To debug the deployed stored procedure, check the box to Enable debugging in the Deploy Routines window of the deployment wizard, as in Figure 4.

After the stored procedure is successfully deployed, the editor displays hints for valid positions for breakpoints, as in Figure 8. In nested stored procedures, you can set breakpoints on the line either in the parent stored procedure or inside of the nested stored procedure. The debugger can stop at any valid breakpoint even if it is inside of the inner stored procedure. In the following example, you can add a breakpoint at line 10 to suspend execution inside the stored procedure nested_procedure.

Figure 8. Valid breakpoints
Valid breakpoints

After the stored procedure is deployed, start the debugger by clicking the Debug icon in the upper right of the editor, as in Figure 6.

When the debugger starts, Data Studio switches to debug perspective and the execution suspends at the first breakpoint encountered. Figure 9 shows the debug perspective. You can see that the execution suspended in the inner stored procedure at line 10 (in the red box).

Figure 9. Debug perspective
Debug perspective

Click to see larger image

Figure 9. Debug perspective

Debug perspective

View debug information in different scopes

The Debug view provides information about the current call stack, shown in the green box in Figure 9. It provides the names of the stored procedures and current line number for each stored procedure. In the example, execution suspends at line 10 for the inner stored procedure NESTED_PROCEDURE and on line 20 in its parent stored procedure PARENT_PROCEDURE.

When you click on the stored procedure name in the Debug view, the suspended line for that stored procedure is highlighted and the variables for the selected stored procedure are displayed in the Variables view in the blue box in Figure 9. By switching the stored procedure in the Debug view you can view variables in different scopes.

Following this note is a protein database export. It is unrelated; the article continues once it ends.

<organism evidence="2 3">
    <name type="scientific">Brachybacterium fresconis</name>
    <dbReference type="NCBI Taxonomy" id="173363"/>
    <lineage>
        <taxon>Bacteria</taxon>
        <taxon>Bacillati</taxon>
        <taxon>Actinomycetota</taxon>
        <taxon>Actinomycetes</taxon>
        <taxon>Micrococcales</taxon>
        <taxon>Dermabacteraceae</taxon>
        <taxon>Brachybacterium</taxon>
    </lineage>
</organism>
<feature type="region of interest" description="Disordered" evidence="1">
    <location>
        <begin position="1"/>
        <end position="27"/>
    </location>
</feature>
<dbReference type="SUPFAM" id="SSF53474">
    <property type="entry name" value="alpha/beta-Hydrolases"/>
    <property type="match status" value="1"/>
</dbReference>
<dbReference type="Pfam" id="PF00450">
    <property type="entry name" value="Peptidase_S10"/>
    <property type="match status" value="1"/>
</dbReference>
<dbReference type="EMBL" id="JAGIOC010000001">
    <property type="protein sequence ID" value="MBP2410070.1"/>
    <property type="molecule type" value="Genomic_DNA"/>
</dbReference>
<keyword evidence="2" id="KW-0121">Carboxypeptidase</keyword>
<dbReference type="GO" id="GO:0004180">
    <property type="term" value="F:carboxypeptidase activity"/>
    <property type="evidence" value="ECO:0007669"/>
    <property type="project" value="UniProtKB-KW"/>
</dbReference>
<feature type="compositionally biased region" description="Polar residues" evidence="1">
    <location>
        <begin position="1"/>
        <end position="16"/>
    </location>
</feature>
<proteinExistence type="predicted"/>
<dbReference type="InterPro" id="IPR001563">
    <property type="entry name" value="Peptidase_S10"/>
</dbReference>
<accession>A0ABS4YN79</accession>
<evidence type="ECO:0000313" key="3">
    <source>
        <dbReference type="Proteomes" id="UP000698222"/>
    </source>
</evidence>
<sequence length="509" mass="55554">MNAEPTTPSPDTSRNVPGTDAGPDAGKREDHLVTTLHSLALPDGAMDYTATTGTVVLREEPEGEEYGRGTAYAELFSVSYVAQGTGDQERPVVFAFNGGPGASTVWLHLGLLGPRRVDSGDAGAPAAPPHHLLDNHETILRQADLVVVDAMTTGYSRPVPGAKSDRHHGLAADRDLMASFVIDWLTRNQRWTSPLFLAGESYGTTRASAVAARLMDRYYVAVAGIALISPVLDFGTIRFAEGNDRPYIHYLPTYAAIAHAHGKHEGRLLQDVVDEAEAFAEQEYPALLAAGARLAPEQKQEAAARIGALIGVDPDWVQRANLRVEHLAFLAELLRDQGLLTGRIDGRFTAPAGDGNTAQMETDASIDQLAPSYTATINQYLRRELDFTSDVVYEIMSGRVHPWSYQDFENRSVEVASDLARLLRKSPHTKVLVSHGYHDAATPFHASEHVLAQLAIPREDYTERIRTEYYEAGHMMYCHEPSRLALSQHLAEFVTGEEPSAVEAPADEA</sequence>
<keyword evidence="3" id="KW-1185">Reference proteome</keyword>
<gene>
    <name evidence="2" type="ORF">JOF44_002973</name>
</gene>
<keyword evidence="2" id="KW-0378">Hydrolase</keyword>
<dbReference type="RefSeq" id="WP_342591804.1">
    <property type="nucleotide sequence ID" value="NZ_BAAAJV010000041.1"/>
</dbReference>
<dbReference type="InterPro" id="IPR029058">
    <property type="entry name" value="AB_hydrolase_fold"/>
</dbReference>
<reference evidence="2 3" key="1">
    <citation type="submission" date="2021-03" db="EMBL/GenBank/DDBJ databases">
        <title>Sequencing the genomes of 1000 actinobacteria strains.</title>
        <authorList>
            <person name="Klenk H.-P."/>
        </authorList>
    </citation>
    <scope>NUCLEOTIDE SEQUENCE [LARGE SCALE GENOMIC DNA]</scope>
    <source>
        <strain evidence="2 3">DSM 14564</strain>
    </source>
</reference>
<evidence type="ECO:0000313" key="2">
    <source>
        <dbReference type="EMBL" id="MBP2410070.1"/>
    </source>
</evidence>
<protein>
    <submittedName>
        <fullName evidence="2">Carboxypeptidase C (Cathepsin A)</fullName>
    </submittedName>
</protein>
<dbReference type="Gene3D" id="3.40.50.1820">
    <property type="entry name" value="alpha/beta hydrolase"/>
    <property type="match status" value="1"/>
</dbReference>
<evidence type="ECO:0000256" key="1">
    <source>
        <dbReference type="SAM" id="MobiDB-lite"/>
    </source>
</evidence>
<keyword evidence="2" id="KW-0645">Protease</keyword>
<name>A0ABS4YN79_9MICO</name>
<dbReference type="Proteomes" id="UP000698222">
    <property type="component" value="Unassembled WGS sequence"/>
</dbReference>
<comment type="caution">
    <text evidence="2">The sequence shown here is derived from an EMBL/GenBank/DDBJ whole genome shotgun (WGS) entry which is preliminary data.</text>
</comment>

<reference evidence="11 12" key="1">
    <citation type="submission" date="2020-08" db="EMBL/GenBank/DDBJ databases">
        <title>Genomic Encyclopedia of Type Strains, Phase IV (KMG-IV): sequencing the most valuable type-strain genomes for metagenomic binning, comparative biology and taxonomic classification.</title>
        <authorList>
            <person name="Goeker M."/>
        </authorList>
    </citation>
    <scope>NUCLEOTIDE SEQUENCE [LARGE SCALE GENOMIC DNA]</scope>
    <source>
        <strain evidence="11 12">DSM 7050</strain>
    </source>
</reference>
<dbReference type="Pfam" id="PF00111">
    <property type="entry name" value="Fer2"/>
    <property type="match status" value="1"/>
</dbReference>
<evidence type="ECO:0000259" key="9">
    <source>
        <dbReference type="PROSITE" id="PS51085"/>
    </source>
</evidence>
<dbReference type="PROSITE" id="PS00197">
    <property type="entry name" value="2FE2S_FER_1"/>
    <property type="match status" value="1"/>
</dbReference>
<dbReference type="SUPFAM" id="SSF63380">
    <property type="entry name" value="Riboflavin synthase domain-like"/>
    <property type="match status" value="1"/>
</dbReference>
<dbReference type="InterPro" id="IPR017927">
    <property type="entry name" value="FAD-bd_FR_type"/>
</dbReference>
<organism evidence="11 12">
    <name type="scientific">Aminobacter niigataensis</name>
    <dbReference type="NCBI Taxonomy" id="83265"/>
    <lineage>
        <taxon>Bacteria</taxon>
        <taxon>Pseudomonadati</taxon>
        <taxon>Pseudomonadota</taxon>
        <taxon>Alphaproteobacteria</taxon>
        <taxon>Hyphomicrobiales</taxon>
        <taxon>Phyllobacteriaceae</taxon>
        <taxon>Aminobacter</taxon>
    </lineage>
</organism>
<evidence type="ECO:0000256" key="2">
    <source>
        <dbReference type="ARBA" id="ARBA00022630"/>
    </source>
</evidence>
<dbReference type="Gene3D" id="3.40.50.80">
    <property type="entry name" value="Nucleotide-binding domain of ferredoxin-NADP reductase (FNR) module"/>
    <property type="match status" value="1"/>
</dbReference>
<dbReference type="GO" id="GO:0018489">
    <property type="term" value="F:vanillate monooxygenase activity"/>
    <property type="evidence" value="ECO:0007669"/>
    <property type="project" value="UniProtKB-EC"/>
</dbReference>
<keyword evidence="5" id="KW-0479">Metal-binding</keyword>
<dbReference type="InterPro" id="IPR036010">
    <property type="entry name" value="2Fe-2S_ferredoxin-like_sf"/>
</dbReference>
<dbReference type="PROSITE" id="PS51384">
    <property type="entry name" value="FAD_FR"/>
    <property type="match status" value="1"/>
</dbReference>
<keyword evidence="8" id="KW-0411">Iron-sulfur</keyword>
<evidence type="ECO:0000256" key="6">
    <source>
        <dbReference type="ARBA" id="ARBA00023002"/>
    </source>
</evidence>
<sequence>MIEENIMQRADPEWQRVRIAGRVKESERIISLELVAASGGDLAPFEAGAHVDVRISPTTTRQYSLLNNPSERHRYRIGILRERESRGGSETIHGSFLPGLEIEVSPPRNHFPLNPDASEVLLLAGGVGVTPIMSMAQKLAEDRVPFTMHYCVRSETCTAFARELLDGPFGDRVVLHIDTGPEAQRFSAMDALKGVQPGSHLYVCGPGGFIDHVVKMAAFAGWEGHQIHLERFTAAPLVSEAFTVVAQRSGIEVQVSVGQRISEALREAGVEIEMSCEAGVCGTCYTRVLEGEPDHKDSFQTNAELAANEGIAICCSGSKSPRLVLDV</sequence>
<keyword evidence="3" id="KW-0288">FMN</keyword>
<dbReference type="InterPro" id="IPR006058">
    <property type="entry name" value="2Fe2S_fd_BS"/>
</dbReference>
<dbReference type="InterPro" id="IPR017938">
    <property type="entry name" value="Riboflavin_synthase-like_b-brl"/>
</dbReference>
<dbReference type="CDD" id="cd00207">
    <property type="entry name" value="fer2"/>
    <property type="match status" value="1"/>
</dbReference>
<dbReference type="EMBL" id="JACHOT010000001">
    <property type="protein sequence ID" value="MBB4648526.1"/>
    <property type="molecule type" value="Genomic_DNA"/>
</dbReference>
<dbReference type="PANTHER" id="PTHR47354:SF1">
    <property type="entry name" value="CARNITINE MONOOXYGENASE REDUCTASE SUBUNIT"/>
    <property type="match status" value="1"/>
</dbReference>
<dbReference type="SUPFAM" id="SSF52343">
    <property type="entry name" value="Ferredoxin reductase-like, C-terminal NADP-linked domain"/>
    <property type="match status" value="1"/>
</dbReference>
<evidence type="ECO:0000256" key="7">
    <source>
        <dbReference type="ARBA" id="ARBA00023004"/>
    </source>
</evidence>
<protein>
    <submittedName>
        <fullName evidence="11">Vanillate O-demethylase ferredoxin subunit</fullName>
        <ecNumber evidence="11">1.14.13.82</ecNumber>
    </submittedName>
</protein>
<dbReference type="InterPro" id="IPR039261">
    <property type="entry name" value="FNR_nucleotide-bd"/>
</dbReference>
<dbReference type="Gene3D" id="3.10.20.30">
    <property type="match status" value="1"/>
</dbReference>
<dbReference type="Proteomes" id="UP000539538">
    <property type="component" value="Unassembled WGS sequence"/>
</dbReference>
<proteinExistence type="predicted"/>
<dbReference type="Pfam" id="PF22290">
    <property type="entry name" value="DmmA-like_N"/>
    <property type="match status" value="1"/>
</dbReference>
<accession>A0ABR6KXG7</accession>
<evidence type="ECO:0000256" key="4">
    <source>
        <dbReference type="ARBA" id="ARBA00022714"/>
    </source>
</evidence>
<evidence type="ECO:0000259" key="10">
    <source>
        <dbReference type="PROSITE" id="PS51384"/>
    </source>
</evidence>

After executing the current line by selecting the Step over icon from the menu bar (in the yellow box in Figure 9), the statement on the currently-selected line is executed. Execution suspends on the next executable statement, as in Figure 10. Line 10 is performed after clicking the Step over icon and the debugger brings you to line 11. The variable var1 is set to 1, as shown in the Variables view.

Figure 10. Variables in NESTED_PROCEDURE
Variables in NESTED_PROCEDURE

Click to see larger image

Figure 10. Variables in NESTED_PROCEDURE

Variables in NESTED_PROCEDURE

Because var1 is declared in both the parent stored procedure and the nested stored procedure, you can check the value of var1 in different scopes by selecting the stored procedure in the Debug view and watching the value in the Variables view. As shown in Figure 11, the value of var1 declared in the parent stored procedure is still null although the var1 declared in the inner stored procedure has already been assigned a value.

Figure 11. Variables in PARENT_PROCEDURE
Variables in PARENT_PROCEDURE

Click to see larger image